After much thought, I have decided to buy in more queens and will re-queen the nuc’s. next week when hopefully, my queens arrive safe and sound. I’m in the process of re-queening the colony which I’d been given so, that done, they’ll be able to take a permanent place in the apiary and five have received a frame with a primed queen cell from seven who seem to be moving along at an alarming rate. All the hives have received a gallon or more of syrup with hive seven emptying their’s in less than a week. They’ll all receive a top-up later today, something to certainly keep an eye on. With so much activity around the hives and within the brood nests, it’s easy to assume that all is well and to overlook the fact that they might be on the brink of starvation. A mistake I made last year and not one I care to repeat.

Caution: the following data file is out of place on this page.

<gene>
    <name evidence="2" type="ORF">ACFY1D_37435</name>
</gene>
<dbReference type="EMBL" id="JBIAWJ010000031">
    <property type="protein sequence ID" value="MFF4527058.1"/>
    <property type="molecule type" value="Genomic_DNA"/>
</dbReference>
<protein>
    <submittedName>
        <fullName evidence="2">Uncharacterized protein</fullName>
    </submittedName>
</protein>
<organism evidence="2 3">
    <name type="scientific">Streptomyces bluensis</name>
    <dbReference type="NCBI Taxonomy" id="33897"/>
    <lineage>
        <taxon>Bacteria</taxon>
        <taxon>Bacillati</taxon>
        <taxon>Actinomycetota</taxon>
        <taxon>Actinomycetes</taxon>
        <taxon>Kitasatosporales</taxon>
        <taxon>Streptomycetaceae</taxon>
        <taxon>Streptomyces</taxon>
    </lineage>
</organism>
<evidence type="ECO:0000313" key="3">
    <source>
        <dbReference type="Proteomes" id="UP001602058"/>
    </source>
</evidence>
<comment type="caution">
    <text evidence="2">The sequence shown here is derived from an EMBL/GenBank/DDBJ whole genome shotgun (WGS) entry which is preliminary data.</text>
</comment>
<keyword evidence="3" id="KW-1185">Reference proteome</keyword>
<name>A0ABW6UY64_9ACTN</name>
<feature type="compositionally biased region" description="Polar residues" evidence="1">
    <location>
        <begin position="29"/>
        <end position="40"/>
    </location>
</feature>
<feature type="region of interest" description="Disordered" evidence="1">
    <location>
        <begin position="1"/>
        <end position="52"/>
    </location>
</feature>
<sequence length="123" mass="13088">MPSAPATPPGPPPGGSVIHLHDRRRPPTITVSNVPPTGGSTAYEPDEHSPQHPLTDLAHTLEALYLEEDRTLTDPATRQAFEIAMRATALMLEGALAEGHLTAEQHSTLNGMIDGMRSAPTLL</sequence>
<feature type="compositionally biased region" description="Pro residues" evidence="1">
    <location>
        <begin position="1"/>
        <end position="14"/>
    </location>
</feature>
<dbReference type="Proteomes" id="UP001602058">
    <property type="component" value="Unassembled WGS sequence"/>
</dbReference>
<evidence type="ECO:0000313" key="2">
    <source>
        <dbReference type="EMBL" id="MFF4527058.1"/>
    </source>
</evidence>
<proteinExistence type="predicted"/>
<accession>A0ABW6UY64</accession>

So, you can see, I wasn’t joking when I said that it had been a pretty busy start to the month. I’ve been toying with the idea of making a couple of extra roofs for some time now, as a means of getting some of the kit I’ve managed to accumulate, out of the greenhouse where a lot of it now resides, and into the meadow where it belongs. As luck would have it, Wednesday was pretty miserable and that, combined with the fact Wednesday is discount day at B&Q persuaded me that two new roofs were the task for the day. I had enough 5mm ply left over from the nuc. production so all that was required was the 12mm for the sides. Making full use of B&Q’s excellent free cutting service I was in and of the store in little more that half an hour, with all my roof sides tucked firmly under my arm and ready for assembly. I had half a sheet of 5mm ply left over from the nuc’s. which took care of the roof flat section. By mid afternoon both roofs were assembled